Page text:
New Delhi: A day after the Narendra Modi government approved the merger of eight existing rail services into a single Indian Railways Management Service (IRMS), officers from three of the old services have taken to social media, calling the decision arbitrary, unfair and demotivating.
At the heart of the resentment among officers is the structural division of the Indian Railway Service. While three services — Indian Railway Traffic Service (IRTS), Indian Railway Accounts Service (IRAS) and Indian Railway Personnel Service (IRPS) — constitute the railway’s civil services, the other five constitute the technical or engineering services.
In a statement released Tuesday, the government said: “This will end the culture of working in ‘silos’ and mark the beginning of a new and unified railway with a coherent vision for the future.”
Railway Minister Piyush Goyal told reporters that the reform would end departmentalism in the railway sector, encourage comprehensive and smooth working and expedite decision making.
Social media campaign
The unification has instead led to an aggressive social media campaign by officers from the first three services, who believe their “civil service dream” has been shattered by the government in one stroke.
Very unfair and against principles of natural justice to simply equate two cadres recruited through different exams that have different levels of difficulty and different levels of competition. Too unfair. #NOTOIRMS, @DoPTGoI https://t.co/1nzCpfxGMN
— Chaitanya Pasupala (@cpasupala) December 25, 2019
IRMS!! Didn't join my esteemed service to see this day. Unfair, without consent and absolutely detrimental to the future of Indian Railways. This disaster needs to be avoided at all costs! #NotoIRMS #YestoTwoServices #SaveIndianRailways @PMOIndia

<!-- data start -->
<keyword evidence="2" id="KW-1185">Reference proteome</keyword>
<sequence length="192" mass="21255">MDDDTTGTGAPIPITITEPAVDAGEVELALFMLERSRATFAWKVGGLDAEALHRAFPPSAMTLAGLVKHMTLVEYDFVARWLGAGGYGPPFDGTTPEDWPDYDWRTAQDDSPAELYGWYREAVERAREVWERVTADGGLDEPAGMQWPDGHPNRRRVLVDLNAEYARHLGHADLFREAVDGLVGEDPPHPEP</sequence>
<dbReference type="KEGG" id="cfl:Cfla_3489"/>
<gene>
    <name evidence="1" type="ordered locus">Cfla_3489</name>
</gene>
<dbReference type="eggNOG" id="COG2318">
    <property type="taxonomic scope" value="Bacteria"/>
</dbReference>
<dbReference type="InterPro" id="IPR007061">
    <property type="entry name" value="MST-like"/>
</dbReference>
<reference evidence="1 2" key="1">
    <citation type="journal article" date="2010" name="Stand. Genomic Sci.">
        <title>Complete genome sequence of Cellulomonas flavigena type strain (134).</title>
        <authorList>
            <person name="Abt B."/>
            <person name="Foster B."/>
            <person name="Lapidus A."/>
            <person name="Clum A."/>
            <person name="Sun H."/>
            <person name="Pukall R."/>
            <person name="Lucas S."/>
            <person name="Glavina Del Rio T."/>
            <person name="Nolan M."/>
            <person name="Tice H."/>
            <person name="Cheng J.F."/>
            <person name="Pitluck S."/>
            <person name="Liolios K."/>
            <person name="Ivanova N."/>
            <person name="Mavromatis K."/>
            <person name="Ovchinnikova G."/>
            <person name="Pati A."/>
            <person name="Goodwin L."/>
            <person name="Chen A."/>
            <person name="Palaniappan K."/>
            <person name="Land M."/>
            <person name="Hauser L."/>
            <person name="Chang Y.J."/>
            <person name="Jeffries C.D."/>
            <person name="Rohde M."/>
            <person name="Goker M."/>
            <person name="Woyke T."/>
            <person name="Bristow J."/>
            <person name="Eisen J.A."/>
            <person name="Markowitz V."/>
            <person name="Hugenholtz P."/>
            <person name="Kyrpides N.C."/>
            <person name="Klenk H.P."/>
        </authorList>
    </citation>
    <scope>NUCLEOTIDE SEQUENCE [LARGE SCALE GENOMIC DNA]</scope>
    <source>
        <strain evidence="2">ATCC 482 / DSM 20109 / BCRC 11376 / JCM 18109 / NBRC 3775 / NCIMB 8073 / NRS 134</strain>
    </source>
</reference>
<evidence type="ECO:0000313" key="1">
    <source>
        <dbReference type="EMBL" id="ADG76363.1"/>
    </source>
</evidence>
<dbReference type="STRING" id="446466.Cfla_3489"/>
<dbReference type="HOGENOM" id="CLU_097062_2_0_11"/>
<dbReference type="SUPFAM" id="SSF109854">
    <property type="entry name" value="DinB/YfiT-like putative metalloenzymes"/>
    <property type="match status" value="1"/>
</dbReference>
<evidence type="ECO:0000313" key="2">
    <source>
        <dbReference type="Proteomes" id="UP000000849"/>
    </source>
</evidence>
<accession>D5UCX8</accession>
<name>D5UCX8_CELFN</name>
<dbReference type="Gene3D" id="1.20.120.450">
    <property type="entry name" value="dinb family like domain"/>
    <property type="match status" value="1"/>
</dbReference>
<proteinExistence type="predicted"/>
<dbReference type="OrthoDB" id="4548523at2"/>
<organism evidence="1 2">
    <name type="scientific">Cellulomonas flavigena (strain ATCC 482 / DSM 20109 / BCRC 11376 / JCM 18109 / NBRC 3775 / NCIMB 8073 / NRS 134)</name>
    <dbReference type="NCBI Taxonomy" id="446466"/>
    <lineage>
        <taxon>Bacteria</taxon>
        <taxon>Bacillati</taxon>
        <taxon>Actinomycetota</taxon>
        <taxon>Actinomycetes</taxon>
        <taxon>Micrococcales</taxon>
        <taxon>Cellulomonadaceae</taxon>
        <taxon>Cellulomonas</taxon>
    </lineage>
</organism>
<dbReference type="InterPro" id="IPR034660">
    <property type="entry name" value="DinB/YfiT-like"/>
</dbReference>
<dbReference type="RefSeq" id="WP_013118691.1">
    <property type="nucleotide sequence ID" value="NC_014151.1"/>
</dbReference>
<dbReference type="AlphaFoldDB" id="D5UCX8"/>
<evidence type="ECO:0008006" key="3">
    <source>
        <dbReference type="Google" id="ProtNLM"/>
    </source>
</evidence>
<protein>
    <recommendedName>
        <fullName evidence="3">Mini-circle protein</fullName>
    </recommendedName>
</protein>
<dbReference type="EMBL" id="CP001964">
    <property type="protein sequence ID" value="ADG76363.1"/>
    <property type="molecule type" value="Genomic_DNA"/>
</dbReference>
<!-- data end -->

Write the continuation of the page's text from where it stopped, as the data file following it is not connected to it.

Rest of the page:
— Anam Siddiqui (@anam105) December 25, 2019
— Harisha Vellanki (@HarishaV) December 25, 2019
— sanjay bhatnagar (@Sanjayb1108) December 25, 2019
“We come through two different exams. As civil servants, we compete with the brightest minds in the country, and after several years of persistence, crack the UPSC exam,” said a young IRAS officer. “How can we suddenly be clubbed with any other service which is not that coveted? Tomorrow, IAS will be clubbed with the Indian Stenographer Service or something… Is that fair?”
While exams for all the eight services are conducted by the UPSC, there is a separate exam for the engineering services, which is not considered to be as prestigious and competitive as the civil service exam.
“There was logic for the specialisation,” said a senior IRTS officer. “If someone is a civil engineer and has joined the civil engineering service, and received training for that all their life, how can you suddenly put them in a managerial role?”
The officer added, “On one hand, you talk about domain expertise, and on the other, you are killing it wherever it exists.”
The IRTS officer said the sense of disillusionment among the officers could impact the efficiency of the Railways, and even compromise safety going ahead.
“It is a complete lie that there was any consultation,” the officer added. “By taking this decision arbitrarily, the government has violated the immunity civil servants have from political interference.”
A technical and a non-technical service
On social media, where the hashtag #NoToIRMS has been trending, officers suggested that the government should instead have two services — technical and non-technical.
“As civil servants, we keep a check on the functioning of the railways, and expose the technical and financial excesses or flaws in the sector,” said the IRAS officer quoted above. “At best, you could have created two services, one managerial and another technical.”
There is also the issue of age. While the average age of those who come through the civil service exam is 27-28, that of the engineering service officers is 23-24.
“The engineering service officers join right after engineering, so they are young. If they get to head departments now, they will have more time in service, and the civil services will lose out,” the officer said.
“There is a lot of resentment among officers on this decision. This is a betrayal to the brightest minds of the country who join the civil service,” the IRAS officer added.